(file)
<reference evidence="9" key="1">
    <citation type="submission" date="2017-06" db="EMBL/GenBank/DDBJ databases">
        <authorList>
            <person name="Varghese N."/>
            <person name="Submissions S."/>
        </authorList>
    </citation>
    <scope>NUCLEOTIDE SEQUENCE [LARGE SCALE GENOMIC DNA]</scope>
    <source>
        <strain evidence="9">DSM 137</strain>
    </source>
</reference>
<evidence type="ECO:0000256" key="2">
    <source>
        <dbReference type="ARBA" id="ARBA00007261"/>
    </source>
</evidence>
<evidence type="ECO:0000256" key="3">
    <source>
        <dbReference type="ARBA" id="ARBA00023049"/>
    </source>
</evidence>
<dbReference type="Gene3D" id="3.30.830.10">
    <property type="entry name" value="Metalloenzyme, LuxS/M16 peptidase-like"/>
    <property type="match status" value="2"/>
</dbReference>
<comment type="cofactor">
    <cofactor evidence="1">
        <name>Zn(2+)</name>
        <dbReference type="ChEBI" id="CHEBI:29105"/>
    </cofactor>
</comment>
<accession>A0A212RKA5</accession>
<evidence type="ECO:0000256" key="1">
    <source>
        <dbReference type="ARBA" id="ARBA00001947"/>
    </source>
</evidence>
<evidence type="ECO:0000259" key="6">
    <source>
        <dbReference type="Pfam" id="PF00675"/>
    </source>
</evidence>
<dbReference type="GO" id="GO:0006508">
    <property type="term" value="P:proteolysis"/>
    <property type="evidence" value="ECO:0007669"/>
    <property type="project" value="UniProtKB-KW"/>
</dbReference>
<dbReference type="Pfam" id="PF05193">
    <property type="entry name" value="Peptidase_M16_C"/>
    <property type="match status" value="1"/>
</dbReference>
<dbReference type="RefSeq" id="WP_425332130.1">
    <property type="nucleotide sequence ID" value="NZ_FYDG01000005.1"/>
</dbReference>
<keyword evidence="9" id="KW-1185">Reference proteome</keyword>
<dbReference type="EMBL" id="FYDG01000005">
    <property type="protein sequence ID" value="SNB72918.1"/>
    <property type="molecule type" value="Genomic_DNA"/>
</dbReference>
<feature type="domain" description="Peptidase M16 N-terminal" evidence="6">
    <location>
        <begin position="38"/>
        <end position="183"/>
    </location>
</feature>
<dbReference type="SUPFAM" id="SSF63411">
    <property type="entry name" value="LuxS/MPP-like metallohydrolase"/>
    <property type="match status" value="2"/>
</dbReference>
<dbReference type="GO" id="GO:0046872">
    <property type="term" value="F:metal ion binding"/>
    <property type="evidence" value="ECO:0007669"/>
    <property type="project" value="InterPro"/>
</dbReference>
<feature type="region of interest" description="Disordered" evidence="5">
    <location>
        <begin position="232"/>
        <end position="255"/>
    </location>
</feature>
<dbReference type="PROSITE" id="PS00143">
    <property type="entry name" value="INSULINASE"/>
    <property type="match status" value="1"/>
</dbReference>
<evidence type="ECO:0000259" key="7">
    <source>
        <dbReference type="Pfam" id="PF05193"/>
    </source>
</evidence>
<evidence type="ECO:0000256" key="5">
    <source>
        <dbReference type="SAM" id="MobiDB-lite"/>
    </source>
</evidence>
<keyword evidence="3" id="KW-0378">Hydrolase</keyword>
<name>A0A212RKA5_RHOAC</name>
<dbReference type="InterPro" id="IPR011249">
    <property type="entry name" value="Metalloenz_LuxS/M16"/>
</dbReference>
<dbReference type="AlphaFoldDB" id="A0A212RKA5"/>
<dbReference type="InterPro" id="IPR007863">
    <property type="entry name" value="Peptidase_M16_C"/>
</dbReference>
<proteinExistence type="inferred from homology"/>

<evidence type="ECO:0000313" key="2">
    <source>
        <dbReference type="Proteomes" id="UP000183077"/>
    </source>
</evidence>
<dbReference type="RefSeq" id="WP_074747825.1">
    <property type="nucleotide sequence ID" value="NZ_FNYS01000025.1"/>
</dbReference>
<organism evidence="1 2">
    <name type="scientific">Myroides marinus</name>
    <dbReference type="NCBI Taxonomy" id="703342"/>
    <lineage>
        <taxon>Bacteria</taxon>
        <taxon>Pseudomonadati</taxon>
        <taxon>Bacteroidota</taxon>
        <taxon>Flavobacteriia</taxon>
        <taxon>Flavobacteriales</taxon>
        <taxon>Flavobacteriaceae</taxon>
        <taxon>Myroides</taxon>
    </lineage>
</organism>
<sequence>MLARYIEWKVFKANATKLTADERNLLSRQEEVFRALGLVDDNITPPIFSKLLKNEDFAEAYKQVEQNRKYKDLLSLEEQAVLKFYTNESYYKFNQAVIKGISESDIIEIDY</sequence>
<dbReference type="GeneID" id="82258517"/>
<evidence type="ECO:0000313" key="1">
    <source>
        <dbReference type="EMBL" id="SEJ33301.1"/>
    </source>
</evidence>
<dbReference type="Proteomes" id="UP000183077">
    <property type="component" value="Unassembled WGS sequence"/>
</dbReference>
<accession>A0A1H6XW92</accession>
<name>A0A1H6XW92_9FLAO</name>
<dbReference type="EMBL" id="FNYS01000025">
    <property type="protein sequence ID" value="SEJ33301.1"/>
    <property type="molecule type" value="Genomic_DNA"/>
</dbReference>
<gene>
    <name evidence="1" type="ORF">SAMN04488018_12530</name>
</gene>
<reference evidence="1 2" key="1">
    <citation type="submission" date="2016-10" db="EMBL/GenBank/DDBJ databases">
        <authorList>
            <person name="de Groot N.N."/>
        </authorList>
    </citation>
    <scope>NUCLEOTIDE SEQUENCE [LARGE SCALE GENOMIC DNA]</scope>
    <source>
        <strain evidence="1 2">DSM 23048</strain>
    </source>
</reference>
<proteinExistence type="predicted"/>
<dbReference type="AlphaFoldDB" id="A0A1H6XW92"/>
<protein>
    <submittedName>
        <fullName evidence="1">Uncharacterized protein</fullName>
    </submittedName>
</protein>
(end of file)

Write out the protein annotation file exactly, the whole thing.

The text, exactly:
<reference evidence="9" key="1">
    <citation type="submission" date="2017-06" db="EMBL/GenBank/DDBJ databases">
        <authorList>
            <person name="Varghese N."/>
            <person name="Submissions S."/>
        </authorList>
    </citation>
    <scope>NUCLEOTIDE SEQUENCE [LARGE SCALE GENOMIC DNA]</scope>
    <source>
        <strain evidence="9">DSM 137</strain>
    </source>
</reference>
<evidence type="ECO:0000256" key="2">
    <source>
        <dbReference type="ARBA" id="ARBA00007261"/>
    </source>
</evidence>
<evidence type="ECO:0000256" key="3">
    <source>
        <dbReference type="ARBA" id="ARBA00023049"/>
    </source>
</evidence>
<dbReference type="Gene3D" id="3.30.830.10">
    <property type="entry name" value="Metalloenzyme, LuxS/M16 peptidase-like"/>
    <property type="match status" value="2"/>
</dbReference>
<comment type="cofactor">
    <cofactor evidence="1">
        <name>Zn(2+)</name>
        <dbReference type="ChEBI" id="CHEBI:29105"/>
    </cofactor>
</comment>
<accession>A0A212RKA5</accession>
<evidence type="ECO:0000256" key="1">
    <source>
        <dbReference type="ARBA" id="ARBA00001947"/>
    </source>
</evidence>
<evidence type="ECO:0000259" key="6">
    <source>
        <dbReference type="Pfam" id="PF00675"/>
    </source>
</evidence>
<dbReference type="GO" id="GO:0006508">
    <property type="term" value="P:proteolysis"/>
    <property type="evidence" value="ECO:0007669"/>
    <property type="project" value="UniProtKB-KW"/>
</dbReference>
<dbReference type="Pfam" id="PF05193">
    <property type="entry name" value="Peptidase_M16_C"/>
    <property type="match status" value="1"/>
</dbReference>
<dbReference type="RefSeq" id="WP_425332130.1">
    <property type="nucleotide sequence ID" value="NZ_FYDG01000005.1"/>
</dbReference>
<keyword evidence="9" id="KW-1185">Reference proteome</keyword>
<dbReference type="EMBL" id="FYDG01000005">
    <property type="protein sequence ID" value="SNB72918.1"/>
    <property type="molecule type" value="Genomic_DNA"/>
</dbReference>
<feature type="domain" description="Peptidase M16 N-terminal" evidence="6">
    <location>
        <begin position="38"/>
        <end position="183"/>
    </location>
</feature>
<dbReference type="SUPFAM" id="SSF63411">
    <property type="entry name" value="LuxS/MPP-like metallohydrolase"/>
    <property type="match status" value="2"/>
</dbReference>
<dbReference type="GO" id="GO:0046872">
    <property type="term" value="F:metal ion binding"/>
    <property type="evidence" value="ECO:0007669"/>
    <property type="project" value="InterPro"/>
</dbReference>
<feature type="region of interest" description="Disordered" evidence="5">
    <location>
        <begin position="232"/>
        <end position="255"/>
    </location>
</feature>
<dbReference type="PROSITE" id="PS00143">
    <property type="entry name" value="INSULINASE"/>
    <property type="match status" value="1"/>
</dbReference>
<evidence type="ECO:0000259" key="7">
    <source>
        <dbReference type="Pfam" id="PF05193"/>
    </source>
</evidence>
<evidence type="ECO:0000256" key="5">
    <source>
        <dbReference type="SAM" id="MobiDB-lite"/>
    </source>
</evidence>
<keyword evidence="3" id="KW-0378">Hydrolase</keyword>
<name>A0A212RKA5_RHOAC</name>
<dbReference type="InterPro" id="IPR011249">
    <property type="entry name" value="Metalloenz_LuxS/M16"/>
</dbReference>
<dbReference type="AlphaFoldDB" id="A0A212RKA5"/>
<dbReference type="InterPro" id="IPR007863">
    <property type="entry name" value="Peptidase_M16_C"/>
</dbReference>
<proteinExistence type="inferred from homology"/>

<evidence type="ECO:0000313" key="2">
    <source>
        <dbReference type="Proteomes" id="UP000183077"/>
    </source>
</evidence>
<dbReference type="RefSeq" id="WP_074747825.1">
    <property type="nucleotide sequence ID" value="NZ_FNYS01000025.1"/>
</dbReference>
<organism evidence="1 2">
    <name type="scientific">Myroides marinus</name>
    <dbReference type="NCBI Taxonomy" id="703342"/>
    <lineage>
        <taxon>Bacteria</taxon>
        <taxon>Pseudomonadati</taxon>
        <taxon>Bacteroidota</taxon>
        <taxon>Flavobacteriia</taxon>
        <taxon>Flavobacteriales</taxon>
        <taxon>Flavobacteriaceae</taxon>
        <taxon>Myroides</taxon>
    </lineage>
</organism>
<sequence>MLARYIEWKVFKANATKLTADERNLLSRQEEVFRALGLVDDNITPPIFSKLLKNEDFAEAYKQVEQNRKYKDLLSLEEQAVLKFYTNESYYKFNQAVIKGISESDIIEIDY</sequence>
<dbReference type="GeneID" id="82258517"/>
<evidence type="ECO:0000313" key="1">
    <source>
        <dbReference type="EMBL" id="SEJ33301.1"/>
    </source>
</evidence>
<dbReference type="Proteomes" id="UP000183077">
    <property type="component" value="Unassembled WGS sequence"/>
</dbReference>
<accession>A0A1H6XW92</accession>
<name>A0A1H6XW92_9FLAO</name>
<dbReference type="EMBL" id="FNYS01000025">
    <property type="protein sequence ID" value="SEJ33301.1"/>
    <property type="molecule type" value="Genomic_DNA"/>
</dbReference>
<gene>
    <name evidence="1" type="ORF">SAMN04488018_12530</name>
</gene>
<reference evidence="1 2" key="1">
    <citation type="submission" date="2016-10" db="EMBL/GenBank/DDBJ databases">
        <authorList>
            <person name="de Groot N.N."/>
        </authorList>
    </citation>
    <scope>NUCLEOTIDE SEQUENCE [LARGE SCALE GENOMIC DNA]</scope>
    <source>
        <strain evidence="1 2">DSM 23048</strain>
    </source>
</reference>
<proteinExistence type="predicted"/>
<dbReference type="AlphaFoldDB" id="A0A1H6XW92"/>
<protein>
    <submittedName>
        <fullName evidence="1">Uncharacterized protein</fullName>
    </submittedName>
</protein>